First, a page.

The population of our ancestors likely suffered a severe decline in the early to mid-Pleistocene, with a drastic decline in breeding individuals, with only about 1,300 remaining, threatening humanity as we know it.
A study published today by Science, led by the Chinese Academy of Sciences, raises the theory that 800,000 to 900,000 years ago, there was a “barrier” at the beginning of which 98.7% of the ancestral population was lost.
Suggested causes of this population decline are mainly climate: glacial events that caused changes in temperature, severe droughts and loss of other species that could have been used as food sources, according to a report.
The research is based on a genetic model called FitCoal, through which they were able to pinpoint demographic hypotheses using human genome sequences from 3,154 individuals from 10 African and 40 non-African populations.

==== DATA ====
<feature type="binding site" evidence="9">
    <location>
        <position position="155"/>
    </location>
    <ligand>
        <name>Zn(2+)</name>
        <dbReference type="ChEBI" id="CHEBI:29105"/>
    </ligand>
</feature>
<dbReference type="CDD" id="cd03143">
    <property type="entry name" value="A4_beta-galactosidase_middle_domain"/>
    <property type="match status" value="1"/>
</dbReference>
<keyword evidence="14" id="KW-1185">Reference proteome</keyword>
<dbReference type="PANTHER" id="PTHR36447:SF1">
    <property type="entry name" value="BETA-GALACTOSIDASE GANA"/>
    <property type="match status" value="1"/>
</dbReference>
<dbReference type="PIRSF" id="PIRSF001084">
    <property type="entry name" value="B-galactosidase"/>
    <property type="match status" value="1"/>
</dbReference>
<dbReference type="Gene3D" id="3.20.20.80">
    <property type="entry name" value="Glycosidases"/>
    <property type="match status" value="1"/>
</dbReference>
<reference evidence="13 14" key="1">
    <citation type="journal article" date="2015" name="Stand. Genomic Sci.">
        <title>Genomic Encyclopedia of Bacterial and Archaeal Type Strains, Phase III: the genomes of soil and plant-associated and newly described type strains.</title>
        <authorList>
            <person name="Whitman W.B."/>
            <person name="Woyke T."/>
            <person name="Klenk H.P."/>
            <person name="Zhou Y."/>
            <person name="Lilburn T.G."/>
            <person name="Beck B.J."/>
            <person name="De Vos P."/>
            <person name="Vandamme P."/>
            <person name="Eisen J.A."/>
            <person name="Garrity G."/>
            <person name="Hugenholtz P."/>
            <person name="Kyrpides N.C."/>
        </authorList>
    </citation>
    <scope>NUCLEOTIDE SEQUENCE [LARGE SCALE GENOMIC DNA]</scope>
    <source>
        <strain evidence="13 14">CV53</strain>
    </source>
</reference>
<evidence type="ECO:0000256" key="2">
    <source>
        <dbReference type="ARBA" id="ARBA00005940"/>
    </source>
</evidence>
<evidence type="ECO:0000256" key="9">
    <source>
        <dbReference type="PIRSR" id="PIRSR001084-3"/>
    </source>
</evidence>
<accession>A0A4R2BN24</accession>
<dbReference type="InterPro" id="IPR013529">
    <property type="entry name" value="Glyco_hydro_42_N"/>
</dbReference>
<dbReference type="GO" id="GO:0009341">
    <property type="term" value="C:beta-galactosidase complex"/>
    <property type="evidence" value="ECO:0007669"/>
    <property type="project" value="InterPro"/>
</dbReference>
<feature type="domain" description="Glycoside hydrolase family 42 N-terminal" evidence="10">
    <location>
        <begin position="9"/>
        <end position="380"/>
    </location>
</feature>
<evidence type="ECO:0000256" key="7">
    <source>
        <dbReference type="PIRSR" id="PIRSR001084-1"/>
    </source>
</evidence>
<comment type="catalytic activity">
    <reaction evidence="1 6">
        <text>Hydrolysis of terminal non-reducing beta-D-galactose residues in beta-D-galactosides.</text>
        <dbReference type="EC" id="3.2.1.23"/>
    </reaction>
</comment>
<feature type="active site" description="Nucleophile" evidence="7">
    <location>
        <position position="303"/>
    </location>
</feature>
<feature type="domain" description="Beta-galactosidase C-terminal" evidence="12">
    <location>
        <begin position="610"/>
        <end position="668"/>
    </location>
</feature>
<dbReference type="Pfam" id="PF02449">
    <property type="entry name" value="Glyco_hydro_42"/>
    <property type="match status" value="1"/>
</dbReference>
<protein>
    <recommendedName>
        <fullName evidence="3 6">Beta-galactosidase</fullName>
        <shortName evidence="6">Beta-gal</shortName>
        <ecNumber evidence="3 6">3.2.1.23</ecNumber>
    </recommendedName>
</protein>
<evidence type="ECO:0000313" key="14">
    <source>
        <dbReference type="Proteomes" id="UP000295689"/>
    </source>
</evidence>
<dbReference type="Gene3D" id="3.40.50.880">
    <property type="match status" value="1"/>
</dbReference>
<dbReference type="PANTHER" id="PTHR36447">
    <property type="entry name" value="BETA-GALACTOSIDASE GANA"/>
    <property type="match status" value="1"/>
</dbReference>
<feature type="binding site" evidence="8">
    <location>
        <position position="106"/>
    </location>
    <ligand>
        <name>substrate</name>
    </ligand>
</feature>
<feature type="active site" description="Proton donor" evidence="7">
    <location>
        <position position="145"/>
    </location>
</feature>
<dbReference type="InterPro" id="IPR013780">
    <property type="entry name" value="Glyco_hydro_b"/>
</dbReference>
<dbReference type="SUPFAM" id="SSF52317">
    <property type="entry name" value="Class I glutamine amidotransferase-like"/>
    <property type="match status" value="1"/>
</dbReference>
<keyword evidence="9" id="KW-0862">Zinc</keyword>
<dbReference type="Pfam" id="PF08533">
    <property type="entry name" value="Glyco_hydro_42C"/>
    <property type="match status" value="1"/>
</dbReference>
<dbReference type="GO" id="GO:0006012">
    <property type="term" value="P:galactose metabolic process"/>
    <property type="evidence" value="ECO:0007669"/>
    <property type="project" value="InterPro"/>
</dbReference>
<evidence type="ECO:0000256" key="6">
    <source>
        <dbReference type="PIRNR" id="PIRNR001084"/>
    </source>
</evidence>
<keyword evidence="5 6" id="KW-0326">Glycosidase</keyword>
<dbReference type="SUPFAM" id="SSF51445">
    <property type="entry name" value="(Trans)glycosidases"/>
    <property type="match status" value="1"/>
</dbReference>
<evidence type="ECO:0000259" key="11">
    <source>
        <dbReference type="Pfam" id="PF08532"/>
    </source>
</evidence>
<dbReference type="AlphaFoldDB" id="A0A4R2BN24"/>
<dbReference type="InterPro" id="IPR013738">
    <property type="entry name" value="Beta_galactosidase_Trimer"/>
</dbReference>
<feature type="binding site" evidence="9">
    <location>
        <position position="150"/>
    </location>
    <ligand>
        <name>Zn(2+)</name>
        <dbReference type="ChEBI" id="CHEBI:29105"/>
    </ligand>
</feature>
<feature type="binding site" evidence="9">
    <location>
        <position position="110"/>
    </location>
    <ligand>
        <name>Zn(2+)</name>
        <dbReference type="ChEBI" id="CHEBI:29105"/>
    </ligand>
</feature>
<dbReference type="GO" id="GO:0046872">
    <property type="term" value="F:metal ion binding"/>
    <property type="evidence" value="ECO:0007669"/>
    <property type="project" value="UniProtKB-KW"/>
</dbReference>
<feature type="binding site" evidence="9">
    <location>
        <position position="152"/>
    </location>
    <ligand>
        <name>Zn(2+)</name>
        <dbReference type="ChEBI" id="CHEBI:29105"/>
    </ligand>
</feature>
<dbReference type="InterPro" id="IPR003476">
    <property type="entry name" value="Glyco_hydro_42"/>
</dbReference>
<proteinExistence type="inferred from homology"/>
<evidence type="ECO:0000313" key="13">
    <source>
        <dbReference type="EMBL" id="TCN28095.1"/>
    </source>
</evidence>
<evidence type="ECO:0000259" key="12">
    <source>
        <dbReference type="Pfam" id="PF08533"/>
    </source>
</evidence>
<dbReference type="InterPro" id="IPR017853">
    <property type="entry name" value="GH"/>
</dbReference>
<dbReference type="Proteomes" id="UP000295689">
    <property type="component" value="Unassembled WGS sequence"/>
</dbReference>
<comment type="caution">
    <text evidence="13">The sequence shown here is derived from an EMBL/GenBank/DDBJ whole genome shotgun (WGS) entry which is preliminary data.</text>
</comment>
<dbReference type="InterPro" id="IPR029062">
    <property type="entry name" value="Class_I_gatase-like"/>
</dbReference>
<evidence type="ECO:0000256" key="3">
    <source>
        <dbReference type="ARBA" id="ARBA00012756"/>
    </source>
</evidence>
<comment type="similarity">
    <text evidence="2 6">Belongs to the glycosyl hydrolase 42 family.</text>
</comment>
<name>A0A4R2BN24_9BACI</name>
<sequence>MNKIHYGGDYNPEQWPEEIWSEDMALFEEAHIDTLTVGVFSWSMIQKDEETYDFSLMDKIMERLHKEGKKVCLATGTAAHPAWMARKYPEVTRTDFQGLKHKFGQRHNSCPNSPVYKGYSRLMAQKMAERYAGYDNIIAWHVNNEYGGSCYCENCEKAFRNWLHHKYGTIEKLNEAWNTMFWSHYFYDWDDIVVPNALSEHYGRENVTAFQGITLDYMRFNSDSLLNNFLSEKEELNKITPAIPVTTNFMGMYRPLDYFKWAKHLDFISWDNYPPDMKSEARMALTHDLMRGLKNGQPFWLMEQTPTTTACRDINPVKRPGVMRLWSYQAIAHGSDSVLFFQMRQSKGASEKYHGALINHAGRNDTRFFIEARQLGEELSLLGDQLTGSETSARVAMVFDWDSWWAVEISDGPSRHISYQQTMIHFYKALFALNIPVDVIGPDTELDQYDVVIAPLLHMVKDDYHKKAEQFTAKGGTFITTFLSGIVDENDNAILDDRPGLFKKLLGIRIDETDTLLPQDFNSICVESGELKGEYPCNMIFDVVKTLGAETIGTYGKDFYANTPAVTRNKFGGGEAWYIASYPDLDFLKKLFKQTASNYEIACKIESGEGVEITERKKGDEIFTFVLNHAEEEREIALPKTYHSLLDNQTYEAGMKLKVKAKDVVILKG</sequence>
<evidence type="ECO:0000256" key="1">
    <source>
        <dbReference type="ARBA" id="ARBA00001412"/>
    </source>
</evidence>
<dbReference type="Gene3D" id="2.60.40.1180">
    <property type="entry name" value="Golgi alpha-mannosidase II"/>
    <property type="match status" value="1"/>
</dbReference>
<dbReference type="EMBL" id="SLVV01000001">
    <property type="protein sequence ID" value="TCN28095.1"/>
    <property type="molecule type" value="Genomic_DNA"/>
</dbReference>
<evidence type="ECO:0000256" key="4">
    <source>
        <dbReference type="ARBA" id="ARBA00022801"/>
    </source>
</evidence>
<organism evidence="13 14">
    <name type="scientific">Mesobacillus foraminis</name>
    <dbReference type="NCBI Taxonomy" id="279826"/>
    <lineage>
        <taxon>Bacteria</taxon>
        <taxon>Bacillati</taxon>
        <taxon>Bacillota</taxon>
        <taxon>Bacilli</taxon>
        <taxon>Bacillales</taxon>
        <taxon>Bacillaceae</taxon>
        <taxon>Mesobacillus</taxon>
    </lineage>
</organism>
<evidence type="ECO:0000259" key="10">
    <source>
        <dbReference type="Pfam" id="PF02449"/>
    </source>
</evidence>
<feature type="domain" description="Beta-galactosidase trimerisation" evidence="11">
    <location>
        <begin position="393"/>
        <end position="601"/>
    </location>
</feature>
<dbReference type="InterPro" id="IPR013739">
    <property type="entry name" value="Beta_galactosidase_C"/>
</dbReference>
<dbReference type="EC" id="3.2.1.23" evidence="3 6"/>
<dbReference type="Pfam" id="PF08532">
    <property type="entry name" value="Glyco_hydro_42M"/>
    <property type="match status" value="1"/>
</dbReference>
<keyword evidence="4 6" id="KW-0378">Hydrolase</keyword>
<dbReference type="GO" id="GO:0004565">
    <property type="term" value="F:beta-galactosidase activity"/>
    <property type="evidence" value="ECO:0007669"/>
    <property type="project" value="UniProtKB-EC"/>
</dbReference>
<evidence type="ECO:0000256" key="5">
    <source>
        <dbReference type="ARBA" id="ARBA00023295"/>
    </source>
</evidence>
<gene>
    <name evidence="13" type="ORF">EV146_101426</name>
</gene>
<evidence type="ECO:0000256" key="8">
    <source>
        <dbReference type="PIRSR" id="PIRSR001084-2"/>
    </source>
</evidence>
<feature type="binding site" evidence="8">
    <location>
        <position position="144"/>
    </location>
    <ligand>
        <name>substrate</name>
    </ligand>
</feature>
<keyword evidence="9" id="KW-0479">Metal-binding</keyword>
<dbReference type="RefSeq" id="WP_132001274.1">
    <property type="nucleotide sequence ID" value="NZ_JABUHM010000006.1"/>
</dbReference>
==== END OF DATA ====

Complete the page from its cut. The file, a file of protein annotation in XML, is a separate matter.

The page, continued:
Modeling “directly observed the effects of the barrier in all 10 African populations, but found only a weak signal of their presence,” the authors write.
That period, which lasted about 117,000 years, coincides with when many researchers believe the last common ancestor of Denisovans, Neanderthals and Homo sapiens lived.
An analytical paper published by Science and prepared by scientists at the British Museum who were not involved in the study indicated that the theory of “prevention” should be proven by human fossils and archaeological evidence, with a timeline for that period. Gaps in the Fossil Record of Africa and Eurasia.
At that transition between the early and middle Pleistocene only 1,280 breeding individuals were capable of maintaining the population during that period, but lost genetic diversity.
A team of Italian and American researchers said that while the study sheds light on some aspects of early to mid-Pleistocene ancestors, many questions remain to be answered.